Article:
Tracks serving the plant at the rear of Sun Marine Terminals Dock 2 connect with the Kansas City Southern Railway. Three pipelines at Sun Marine Terminals Dock 2 extend to storage tanks for crude oil, and one pipeline connects the dock to the ballast-water tanks at Dock 1.

Sun Marine Terminals Dock 3 ships and receives crude oil, receives ballast water, and bunkers tankers berthed at the wharf. Sun Marine Terminals Dock 3 has berthing distance of 304.8 meters (1000 feet) with alongside depth of 12.2 meters (40 feet). Vessels to 304.8 meters can berth at shore moorings at Sun Marine Terminals Dock 3, and the dock is connected with Kansas City Southern Railway.

Two pipelines at Sun Marine Terminals Dock 3 extend to crude oil storage tanks at Dock 1, and one pipeline extends to the ballast water tanks at Dock 1. A bunker line and one diesel fuel line connect the wharf to fuel oil storage tanks at Sun Marine Terminals Dock C.

Sun Marine Terminals Dock 4 ships and receives crude oil, receives ballast water, and bunkers tankers berthed at the wharf. Sun Marine Terminals Dock 4 has berthing distance of 304.8 meters (1000 feet) with alongside depth of 12.2 meters (40 feet). Vessels to 304.8 meters can berth at shore moorings at Sun Marine Terminals Dock 4. The dock is connected by tracks serving the plant to Kansas City Southern Railway. Sun Marine Terminals Dock 4 is connected to storage tanks at Dock 1, two for crude oil and one for ballast water. A bunker line and a diesel fuel line connect the dock to storage tanks at Dock C.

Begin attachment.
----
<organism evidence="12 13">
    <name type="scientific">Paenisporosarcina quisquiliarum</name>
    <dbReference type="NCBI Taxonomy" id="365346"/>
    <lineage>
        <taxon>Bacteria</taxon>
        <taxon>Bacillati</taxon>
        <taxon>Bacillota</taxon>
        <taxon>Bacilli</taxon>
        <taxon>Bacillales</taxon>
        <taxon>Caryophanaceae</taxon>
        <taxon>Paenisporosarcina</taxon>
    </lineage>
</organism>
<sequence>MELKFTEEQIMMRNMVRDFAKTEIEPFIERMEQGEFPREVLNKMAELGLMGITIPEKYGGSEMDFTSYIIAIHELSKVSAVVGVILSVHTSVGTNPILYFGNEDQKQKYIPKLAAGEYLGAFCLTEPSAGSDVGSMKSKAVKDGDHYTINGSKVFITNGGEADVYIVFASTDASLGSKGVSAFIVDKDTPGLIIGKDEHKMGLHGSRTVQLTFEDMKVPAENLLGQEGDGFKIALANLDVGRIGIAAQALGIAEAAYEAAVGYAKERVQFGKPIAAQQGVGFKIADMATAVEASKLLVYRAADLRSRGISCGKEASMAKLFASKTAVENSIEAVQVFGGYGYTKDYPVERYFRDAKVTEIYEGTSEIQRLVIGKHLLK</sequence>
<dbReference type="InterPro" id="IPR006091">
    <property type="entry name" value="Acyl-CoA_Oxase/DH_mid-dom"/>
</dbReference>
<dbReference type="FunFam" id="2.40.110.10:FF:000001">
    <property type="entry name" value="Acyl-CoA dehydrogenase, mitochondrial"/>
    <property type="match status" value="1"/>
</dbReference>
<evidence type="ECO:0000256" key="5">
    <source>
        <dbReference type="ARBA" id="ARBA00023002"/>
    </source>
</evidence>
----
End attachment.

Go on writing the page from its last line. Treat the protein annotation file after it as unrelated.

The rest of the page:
Sun Marine Terminals Dock 5 ships and receives crude oil, receives ballast water, and bunkers tankers berthed at the wharf. Sun Marine Terminals Dock 5 has berthing distance of 304.8 meters (1000 feet) with alongside depth of 12.2 meters (40 feet). Vessels to 304.8 meters can berth at shore moorings at Sun Marine Terminals Dock 5, which is connected by tracks serving the plant to Kansas City Southern Railway. Sun Marine Terminals Dock 5 is connected by pipeline to storage tanks at Dock 1, two for crude oil and one for ballast water. A bunker line and a diesel fuel line connect the dock to storage tanks at Dock C.